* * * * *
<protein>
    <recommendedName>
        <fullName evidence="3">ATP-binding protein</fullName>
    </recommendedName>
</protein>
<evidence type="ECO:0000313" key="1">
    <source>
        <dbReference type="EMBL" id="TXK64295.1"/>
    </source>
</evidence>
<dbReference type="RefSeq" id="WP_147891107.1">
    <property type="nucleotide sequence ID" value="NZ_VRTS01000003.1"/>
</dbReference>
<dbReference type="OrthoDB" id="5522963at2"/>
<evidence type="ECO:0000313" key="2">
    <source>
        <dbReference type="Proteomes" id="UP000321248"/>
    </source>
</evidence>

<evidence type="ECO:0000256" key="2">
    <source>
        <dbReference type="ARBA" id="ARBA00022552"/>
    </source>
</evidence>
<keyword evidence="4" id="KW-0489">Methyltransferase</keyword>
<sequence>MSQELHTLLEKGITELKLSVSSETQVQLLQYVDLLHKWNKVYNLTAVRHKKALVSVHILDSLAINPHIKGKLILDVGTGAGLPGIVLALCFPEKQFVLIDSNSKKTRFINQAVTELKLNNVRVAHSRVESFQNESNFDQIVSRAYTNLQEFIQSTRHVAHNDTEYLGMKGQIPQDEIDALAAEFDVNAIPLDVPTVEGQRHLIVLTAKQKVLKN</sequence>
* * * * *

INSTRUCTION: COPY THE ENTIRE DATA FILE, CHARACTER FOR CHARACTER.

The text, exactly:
<protein>
    <recommendedName>
        <fullName evidence="3">ATP-binding protein</fullName>
    </recommendedName>
</protein>
<evidence type="ECO:0000313" key="1">
    <source>
        <dbReference type="EMBL" id="TXK64295.1"/>
    </source>
</evidence>
<dbReference type="RefSeq" id="WP_147891107.1">
    <property type="nucleotide sequence ID" value="NZ_VRTS01000003.1"/>
</dbReference>
<dbReference type="OrthoDB" id="5522963at2"/>
<evidence type="ECO:0000313" key="2">
    <source>
        <dbReference type="Proteomes" id="UP000321248"/>
    </source>
</evidence>

<evidence type="ECO:0000256" key="2">
    <source>
        <dbReference type="ARBA" id="ARBA00022552"/>
    </source>
</evidence>
<keyword evidence="4" id="KW-0489">Methyltransferase</keyword>
<sequence>MSQELHTLLEKGITELKLSVSSETQVQLLQYVDLLHKWNKVYNLTAVRHKKALVSVHILDSLAINPHIKGKLILDVGTGAGLPGIVLALCFPEKQFVLIDSNSKKTRFINQAVTELKLNNVRVAHSRVESFQNESNFDQIVSRAYTNLQEFIQSTRHVAHNDTEYLGMKGQIPQDEIDALAAEFDVNAIPLDVPTVEGQRHLIVLTAKQKVLKN</sequence>